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“Seedless Straw” Is A Profitable Farm Crop
“Gardeners and vegetable growers want straw to mulch their crops, but they don’t want grain and weed seeds mixed in, so I’ve been producing ‘seedless straw’ for quite a few years,” says New Hampshire farmer Bob Frizzell. “I plant the crop as winter rye in the fall and cut it about June 1 the following year before the seed heads have developed. It dries in the field just like grain, and then I bale it.”
Frizzell puts up about 10,000 small square bales of straw a year from 100 acres of rye. “I can’t let it grow too tall because a rain and wind storm might lay it flat and then it’s ruined,” he says. “It would produce more bales later in June, but I’ve learned there’s no sense chancing it.”
He cuts the rye and lets it cure in the field for a week to 10 days, then windrows it before baling. Frizzell says, “I used to have a pull-type bar rake, but that left bunches which didn’t bale very well, so I bought a wheel rake and mounted it on the front of my tractor. Several years ago, I’d read about that setup in a FARM SHOW story, and it works great for me too.”
Frizzell has a specific process to harvest, stack, and store the bales. “We pull a dump wagon behind the baler that holds about 75 bales. When it’s full, we dump it, and then my crew stacks 15 bales on wooden pallets. When the bales are tied down, I load the pallets on a wagon with my forklift, haul them to my storage barns and stack them three or four high inside. The space between the pallets allows just enough air movement so the bales can cure a little more and not mold. The same process works great for hay. Handling bales on pallets is a lot easier than moving them all by hand.”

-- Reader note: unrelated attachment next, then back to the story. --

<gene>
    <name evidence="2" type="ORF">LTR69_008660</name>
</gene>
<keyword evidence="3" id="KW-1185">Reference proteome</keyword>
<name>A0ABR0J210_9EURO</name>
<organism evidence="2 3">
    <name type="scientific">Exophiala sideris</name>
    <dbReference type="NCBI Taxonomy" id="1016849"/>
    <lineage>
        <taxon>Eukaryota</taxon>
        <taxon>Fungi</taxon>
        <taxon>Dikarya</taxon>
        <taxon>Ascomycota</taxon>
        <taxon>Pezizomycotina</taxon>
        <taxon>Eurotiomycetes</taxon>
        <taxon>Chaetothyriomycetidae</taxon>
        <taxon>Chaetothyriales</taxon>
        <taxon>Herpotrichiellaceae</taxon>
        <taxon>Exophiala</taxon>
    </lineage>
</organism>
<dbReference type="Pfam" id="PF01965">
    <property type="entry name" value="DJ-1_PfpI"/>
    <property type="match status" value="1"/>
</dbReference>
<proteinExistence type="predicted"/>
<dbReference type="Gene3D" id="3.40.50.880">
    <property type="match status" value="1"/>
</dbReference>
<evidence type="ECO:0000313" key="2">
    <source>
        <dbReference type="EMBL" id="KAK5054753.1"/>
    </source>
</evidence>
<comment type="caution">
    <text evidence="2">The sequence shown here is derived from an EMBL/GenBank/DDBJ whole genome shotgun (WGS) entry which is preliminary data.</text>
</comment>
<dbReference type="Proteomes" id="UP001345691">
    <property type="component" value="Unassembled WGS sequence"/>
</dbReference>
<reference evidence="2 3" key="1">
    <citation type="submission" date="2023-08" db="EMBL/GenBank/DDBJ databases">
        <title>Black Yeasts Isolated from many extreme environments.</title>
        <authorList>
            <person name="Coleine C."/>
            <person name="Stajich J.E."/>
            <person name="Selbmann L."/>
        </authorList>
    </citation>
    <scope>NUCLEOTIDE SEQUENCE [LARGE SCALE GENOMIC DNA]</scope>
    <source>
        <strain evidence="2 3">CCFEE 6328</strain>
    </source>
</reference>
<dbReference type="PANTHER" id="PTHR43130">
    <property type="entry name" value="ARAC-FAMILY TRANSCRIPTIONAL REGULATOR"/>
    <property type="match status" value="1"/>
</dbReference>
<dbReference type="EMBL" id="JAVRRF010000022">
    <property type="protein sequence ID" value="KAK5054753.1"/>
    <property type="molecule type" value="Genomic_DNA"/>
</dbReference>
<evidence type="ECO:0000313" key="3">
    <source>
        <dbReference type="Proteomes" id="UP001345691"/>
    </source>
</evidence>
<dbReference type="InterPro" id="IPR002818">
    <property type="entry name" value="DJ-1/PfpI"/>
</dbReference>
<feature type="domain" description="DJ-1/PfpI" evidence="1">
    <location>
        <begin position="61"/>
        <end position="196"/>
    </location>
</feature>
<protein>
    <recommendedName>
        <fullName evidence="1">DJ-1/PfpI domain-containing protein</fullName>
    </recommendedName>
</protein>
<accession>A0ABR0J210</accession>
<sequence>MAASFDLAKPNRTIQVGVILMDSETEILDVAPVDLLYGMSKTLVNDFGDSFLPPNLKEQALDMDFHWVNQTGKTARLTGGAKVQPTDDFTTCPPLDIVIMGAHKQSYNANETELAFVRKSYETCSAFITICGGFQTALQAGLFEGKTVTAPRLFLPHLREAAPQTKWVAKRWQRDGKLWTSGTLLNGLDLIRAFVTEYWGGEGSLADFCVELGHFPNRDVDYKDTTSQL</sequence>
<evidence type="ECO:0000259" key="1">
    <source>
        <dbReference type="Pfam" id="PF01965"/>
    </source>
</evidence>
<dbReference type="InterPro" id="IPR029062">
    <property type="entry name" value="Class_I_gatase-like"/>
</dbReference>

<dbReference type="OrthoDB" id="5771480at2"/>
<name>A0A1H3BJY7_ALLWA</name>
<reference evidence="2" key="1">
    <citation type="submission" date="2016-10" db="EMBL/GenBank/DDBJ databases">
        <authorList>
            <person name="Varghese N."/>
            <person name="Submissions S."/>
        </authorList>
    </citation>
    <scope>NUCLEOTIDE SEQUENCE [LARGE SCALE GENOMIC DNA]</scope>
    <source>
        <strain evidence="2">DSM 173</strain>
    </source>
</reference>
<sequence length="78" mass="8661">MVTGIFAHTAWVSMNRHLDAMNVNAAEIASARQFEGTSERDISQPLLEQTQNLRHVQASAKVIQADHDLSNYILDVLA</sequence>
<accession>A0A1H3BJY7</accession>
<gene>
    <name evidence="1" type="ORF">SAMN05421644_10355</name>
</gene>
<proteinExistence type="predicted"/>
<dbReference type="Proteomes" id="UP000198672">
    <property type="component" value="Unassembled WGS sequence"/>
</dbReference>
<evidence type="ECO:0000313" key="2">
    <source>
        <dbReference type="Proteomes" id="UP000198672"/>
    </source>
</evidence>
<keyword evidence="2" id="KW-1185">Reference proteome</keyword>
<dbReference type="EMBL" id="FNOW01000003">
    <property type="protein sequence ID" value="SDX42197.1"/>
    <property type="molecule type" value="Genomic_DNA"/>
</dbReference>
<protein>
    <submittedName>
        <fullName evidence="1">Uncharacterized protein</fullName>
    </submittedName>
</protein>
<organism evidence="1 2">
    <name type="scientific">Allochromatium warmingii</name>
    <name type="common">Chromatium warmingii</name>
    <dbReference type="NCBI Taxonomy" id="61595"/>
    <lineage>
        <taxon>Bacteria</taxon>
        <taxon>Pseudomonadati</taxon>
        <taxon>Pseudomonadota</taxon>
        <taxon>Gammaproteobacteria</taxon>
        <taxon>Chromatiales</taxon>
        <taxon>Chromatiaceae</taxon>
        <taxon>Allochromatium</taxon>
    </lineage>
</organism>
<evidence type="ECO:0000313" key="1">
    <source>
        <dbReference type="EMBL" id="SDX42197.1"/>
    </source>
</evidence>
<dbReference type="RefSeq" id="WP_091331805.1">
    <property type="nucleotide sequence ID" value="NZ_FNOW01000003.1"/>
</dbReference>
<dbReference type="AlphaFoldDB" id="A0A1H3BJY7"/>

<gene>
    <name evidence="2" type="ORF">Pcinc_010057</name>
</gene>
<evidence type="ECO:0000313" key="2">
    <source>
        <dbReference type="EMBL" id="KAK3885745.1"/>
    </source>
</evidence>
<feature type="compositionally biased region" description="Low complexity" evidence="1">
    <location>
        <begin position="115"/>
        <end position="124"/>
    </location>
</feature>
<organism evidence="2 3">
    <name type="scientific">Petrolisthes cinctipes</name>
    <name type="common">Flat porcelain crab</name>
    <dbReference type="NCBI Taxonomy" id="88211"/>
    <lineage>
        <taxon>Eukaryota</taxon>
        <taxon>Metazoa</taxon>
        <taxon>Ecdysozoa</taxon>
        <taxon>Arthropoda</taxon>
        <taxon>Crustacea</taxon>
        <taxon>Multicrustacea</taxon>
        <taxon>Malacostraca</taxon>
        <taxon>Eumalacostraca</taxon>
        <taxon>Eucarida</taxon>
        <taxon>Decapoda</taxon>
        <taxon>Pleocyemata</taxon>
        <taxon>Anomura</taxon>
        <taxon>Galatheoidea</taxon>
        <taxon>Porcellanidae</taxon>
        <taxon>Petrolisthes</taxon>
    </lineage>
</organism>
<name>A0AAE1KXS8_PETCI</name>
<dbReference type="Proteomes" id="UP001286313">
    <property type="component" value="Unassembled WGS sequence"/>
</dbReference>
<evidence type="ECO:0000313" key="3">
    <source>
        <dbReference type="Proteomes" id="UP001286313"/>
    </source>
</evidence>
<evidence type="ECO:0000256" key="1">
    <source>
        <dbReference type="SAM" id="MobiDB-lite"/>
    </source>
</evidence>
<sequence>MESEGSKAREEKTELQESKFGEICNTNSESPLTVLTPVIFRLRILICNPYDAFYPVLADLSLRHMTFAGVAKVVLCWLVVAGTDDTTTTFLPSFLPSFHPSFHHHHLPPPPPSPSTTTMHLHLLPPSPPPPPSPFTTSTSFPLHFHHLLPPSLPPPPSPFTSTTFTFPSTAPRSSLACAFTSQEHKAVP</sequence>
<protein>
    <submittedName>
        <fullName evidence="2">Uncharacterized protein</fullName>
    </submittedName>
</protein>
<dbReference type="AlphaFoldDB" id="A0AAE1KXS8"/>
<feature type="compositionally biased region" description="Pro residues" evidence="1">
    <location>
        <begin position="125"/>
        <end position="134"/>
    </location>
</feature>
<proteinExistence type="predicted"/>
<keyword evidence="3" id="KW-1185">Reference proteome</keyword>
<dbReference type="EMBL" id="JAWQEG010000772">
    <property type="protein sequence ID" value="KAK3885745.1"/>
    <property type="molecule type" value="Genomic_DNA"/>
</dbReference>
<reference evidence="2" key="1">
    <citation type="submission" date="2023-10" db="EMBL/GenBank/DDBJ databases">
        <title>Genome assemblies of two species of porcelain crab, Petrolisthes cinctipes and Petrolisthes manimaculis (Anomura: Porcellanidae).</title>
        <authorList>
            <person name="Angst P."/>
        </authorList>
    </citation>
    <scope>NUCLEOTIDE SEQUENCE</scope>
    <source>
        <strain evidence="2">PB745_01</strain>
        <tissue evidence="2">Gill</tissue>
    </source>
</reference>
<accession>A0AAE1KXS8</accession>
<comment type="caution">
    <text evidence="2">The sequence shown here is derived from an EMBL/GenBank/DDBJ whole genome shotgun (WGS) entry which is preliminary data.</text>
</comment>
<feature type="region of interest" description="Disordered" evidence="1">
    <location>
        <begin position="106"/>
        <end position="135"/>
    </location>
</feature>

Over the years, Frizzell has built up a long list of customers who travel nearly 80 miles to pick up his high-quality bales. First crop hay sells for $7 a bale, second crop $10 a bale, and straw starts at $11 a bale with a discount for larger quantities.
Frizzell says raising the rye is just like growing a cover crop, although his seeding rate is almost 200 lbs. an acre, which produces more plants and more straw per acre. The heavy seeding rate produces more plants that smother weed growth, too. He built a 14-foot-wide roller to smooth his fields after seeding so cutting and baling on smooth fields is easier on equipment.
Contact: FARM SHOW Followup, Bob Frizzell, Peachblow Farm, 229 Strawberry Row, Charlestown, N.H. 03603-4656 (peachblowfarm@comcast.net).

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2023 - Volume #47, Issue #2